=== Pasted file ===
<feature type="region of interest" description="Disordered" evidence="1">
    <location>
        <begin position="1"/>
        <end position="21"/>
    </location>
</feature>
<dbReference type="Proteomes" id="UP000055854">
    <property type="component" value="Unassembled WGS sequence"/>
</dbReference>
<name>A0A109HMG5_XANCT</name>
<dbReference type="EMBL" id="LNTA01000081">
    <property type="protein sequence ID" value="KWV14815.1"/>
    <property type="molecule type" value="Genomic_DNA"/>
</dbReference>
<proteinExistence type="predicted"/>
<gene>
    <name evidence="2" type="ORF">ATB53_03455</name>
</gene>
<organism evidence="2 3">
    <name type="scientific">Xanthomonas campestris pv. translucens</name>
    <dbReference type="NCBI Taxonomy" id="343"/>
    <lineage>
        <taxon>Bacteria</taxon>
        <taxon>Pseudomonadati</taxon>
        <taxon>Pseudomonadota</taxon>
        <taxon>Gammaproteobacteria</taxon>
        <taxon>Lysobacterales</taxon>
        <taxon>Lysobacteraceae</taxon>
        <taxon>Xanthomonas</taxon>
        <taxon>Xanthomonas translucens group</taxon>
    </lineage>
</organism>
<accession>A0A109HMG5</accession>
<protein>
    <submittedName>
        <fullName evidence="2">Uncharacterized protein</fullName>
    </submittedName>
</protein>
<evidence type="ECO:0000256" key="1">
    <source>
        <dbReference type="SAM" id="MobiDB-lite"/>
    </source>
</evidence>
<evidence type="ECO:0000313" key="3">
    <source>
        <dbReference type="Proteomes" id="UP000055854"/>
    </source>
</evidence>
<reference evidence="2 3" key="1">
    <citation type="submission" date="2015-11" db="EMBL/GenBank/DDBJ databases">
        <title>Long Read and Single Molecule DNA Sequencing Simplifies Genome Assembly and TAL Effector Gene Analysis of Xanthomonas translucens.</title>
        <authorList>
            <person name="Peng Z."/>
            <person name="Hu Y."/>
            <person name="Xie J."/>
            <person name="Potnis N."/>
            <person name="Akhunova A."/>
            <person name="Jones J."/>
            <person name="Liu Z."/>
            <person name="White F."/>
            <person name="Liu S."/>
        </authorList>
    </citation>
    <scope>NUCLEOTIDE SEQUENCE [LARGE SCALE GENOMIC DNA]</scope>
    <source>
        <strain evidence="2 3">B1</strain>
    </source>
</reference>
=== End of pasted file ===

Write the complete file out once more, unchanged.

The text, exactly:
<feature type="region of interest" description="Disordered" evidence="1">
    <location>
        <begin position="1"/>
        <end position="21"/>
    </location>
</feature>
<dbReference type="Proteomes" id="UP000055854">
    <property type="component" value="Unassembled WGS sequence"/>
</dbReference>
<name>A0A109HMG5_XANCT</name>
<dbReference type="EMBL" id="LNTA01000081">
    <property type="protein sequence ID" value="KWV14815.1"/>
    <property type="molecule type" value="Genomic_DNA"/>
</dbReference>
<proteinExistence type="predicted"/>
<gene>
    <name evidence="2" type="ORF">ATB53_03455</name>
</gene>
<organism evidence="2 3">
    <name type="scientific">Xanthomonas campestris pv. translucens</name>
    <dbReference type="NCBI Taxonomy" id="343"/>
    <lineage>
        <taxon>Bacteria</taxon>
        <taxon>Pseudomonadati</taxon>
        <taxon>Pseudomonadota</taxon>
        <taxon>Gammaproteobacteria</taxon>
        <taxon>Lysobacterales</taxon>
        <taxon>Lysobacteraceae</taxon>
        <taxon>Xanthomonas</taxon>
        <taxon>Xanthomonas translucens group</taxon>
    </lineage>
</organism>
<accession>A0A109HMG5</accession>
<protein>
    <submittedName>
        <fullName evidence="2">Uncharacterized protein</fullName>
    </submittedName>
</protein>
<evidence type="ECO:0000256" key="1">
    <source>
        <dbReference type="SAM" id="MobiDB-lite"/>
    </source>
</evidence>
<evidence type="ECO:0000313" key="3">
    <source>
        <dbReference type="Proteomes" id="UP000055854"/>
    </source>
</evidence>
<reference evidence="2 3" key="1">
    <citation type="submission" date="2015-11" db="EMBL/GenBank/DDBJ databases">
        <title>Long Read and Single Molecule DNA Sequencing Simplifies Genome Assembly and TAL Effector Gene Analysis of Xanthomonas translucens.</title>
        <authorList>
            <person name="Peng Z."/>
            <person name="Hu Y."/>
            <person name="Xie J."/>
            <person name="Potnis N."/>
            <person name="Akhunova A."/>
            <person name="Jones J."/>
            <person name="Liu Z."/>
            <person name="White F."/>
            <person name="Liu S."/>
        </authorList>
    </citation>
    <scope>NUCLEOTIDE SEQUENCE [LARGE SCALE GENOMIC DNA]</scope>
    <source>
        <strain evidence="2 3">B1</strain>
    </source>
</reference>